Balance removed from an AP gun rights story
Donald Trump spoke to the National Rifle Association convention yesterday and this morning's Intelligencer used only the first 40% of the Associated Press story -- essentially a summary of Trump's anti-Clinton remarks to the group. What was dropped from the Intelligencer coverage was the AP's explanation of Hillary's position on the issue and the NRA's assessment of the election.
Here are the last two paragraphs from the Intelligencer's page 3 story*:
Trump centered his remarks on Clinton, claiming she would seek to “abolish” the Second Amendment through the Supreme Court and release violent criminals if elected president. He also called her “Heartless Hillary” – a new nickname from the branding expert for the likely Democratic nominee – for backing restrictions aimed at reducing gun deaths, saying her proposals would instead leave law-abiding citizens exposed to criminals.
“She’s putting the most vulnerable Americans in jeopardy,” Trump said. He added that women in particular would be at risk, a nod to what he’s said will be a security-focused appeal to women in the general election.
And that's where the Intelligencer article ends. Here are the next three paragraphs from the AP original report:
Trump heads into the fall campaign with stunningly high disapproval ratings with women. The supremely confident Trump appeared to acknowledge that weakness, saying that while his poll numbers with men are strong, "I like women more than men."
"Come on women, come on," he said.
Clinton's campaign called Trump's gun policies "radical and dangerous." Senior policy adviser Maya Harris said Clinton believes "there are common-sense steps we can take at the federal level to keep guns out of the hands of criminals while respecting the Second Amendment."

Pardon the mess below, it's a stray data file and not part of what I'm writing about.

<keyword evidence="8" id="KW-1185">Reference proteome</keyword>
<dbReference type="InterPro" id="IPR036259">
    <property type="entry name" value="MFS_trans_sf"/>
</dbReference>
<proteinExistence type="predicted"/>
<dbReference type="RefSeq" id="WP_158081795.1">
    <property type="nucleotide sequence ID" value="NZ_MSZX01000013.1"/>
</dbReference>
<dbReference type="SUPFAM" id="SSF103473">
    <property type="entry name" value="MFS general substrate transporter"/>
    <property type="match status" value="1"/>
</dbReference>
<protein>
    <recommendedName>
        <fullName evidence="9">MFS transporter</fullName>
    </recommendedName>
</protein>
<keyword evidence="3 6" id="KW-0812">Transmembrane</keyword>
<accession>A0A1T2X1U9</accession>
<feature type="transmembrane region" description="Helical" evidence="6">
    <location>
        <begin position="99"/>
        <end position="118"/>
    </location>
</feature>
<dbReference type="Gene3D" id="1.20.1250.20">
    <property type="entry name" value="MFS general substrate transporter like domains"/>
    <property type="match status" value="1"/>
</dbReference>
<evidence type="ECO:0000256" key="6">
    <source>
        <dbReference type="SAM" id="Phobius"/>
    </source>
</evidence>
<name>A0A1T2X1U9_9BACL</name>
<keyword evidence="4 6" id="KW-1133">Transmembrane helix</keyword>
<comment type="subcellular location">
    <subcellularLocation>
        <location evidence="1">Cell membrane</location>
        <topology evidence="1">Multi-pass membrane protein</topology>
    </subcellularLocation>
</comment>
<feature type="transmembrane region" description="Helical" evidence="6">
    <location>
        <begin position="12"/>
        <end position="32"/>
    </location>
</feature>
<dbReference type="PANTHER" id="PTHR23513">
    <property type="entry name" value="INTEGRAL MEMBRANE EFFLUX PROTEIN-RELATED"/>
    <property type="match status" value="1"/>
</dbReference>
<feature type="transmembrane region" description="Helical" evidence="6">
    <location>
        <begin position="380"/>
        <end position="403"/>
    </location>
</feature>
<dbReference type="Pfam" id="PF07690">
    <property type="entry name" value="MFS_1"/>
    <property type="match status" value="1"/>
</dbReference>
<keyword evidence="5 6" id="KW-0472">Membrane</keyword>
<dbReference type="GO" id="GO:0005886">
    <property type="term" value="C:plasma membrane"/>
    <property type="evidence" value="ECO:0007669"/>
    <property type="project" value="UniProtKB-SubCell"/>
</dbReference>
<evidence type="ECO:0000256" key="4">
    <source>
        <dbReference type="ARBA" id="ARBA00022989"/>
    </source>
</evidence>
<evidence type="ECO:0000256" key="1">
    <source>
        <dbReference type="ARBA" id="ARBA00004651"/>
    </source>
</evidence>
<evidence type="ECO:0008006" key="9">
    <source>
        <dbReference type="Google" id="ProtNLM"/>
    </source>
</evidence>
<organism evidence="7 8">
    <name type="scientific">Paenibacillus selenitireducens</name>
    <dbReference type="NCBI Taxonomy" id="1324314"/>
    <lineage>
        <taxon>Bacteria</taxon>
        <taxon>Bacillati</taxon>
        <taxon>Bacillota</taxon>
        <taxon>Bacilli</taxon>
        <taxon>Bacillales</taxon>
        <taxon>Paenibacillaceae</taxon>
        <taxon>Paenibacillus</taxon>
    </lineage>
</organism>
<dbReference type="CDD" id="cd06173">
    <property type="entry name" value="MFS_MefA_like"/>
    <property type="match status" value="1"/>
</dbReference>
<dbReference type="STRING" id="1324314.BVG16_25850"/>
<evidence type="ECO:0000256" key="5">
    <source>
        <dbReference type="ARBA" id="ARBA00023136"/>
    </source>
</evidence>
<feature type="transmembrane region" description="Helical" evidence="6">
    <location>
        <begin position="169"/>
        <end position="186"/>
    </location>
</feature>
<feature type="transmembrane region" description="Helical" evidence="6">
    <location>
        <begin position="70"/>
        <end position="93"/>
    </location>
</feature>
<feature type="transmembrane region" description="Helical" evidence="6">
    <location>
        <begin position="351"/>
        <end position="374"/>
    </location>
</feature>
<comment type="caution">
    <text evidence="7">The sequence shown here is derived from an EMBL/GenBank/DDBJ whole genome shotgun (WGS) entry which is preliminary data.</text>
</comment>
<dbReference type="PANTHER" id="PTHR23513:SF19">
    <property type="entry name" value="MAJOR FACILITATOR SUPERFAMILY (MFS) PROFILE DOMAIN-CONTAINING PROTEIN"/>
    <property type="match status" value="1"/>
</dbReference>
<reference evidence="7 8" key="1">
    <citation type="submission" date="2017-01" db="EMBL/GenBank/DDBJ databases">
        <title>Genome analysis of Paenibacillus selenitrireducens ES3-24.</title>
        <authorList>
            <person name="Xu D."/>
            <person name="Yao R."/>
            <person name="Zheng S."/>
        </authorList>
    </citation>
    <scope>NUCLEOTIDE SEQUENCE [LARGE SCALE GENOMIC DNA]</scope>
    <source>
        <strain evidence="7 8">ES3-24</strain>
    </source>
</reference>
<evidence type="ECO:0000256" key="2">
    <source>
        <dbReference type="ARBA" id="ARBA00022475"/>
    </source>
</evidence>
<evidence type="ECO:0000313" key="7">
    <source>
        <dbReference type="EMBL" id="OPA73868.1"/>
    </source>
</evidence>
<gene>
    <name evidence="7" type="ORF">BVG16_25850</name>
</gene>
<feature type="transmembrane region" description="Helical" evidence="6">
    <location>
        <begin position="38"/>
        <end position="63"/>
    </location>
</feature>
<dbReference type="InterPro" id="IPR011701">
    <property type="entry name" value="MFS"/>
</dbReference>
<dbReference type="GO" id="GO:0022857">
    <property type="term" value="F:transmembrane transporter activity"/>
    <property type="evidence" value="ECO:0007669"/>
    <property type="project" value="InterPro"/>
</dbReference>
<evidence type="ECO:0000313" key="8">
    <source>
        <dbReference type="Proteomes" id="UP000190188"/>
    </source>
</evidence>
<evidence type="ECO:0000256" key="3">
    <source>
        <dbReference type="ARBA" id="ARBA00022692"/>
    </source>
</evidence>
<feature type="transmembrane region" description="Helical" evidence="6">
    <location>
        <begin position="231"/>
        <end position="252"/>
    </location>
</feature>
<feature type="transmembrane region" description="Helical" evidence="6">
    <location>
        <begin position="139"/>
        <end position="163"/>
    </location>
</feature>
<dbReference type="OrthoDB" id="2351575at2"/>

The original article then describes her policies. Additionally, by reading the Intelligencer's abridged version a reader would not be aware that the gun organization was less-than-enthusiastic in their endorsement of Trump:
The organization’s leaders were less robust in their endorsement of Trump, mentioning him by name only briefly and saying little about his record on guns. They appeared to acknowledge there may be some reluctance among their members to backing the real estate mogul.
*Note -- No link to the Intelligencer version because I could not find either the Intelligencer or the AP version of this article on their website.
Myer attacks Clinton's coal plan but says nothing about Trump's plan
Today's Mike Myer column is about Hillary Clinton's $30 billion plan for coal and why Myer disapproves of it. He attacks the Clinton proposal and that forces him to advocate a position that, as far as I can remember, he has always attacked(emphasis mine):
Some of the money would be spent to "ensure health and retirement security" - things the government ought to be doing anyway.
(Mike Myer in favor of universal health care? Yeah, right -- what the man won't advocate in order to write an anti-Hillary column!)
And what did Myer say about Trump's position on coal? Nothing. (Wouldn't a more fair-minded columnist have contrasted the two candidates' position on the future of coal and the plight of coal miners and then let the reader decide?) Okay, here is what Trump said about coal:
On Thursday, Trump drew wild applause in Charleston, W.Va., by telling miners in hard hats and reflective stripes to get ready to be “working your asses off” in reopened mines if he’s elected. Some people waved signs saying, “Trump digs coal,” and the business tycoon joked about needing a spritz of hair spray after trying on a miner’s helmet, the gift of an industry group.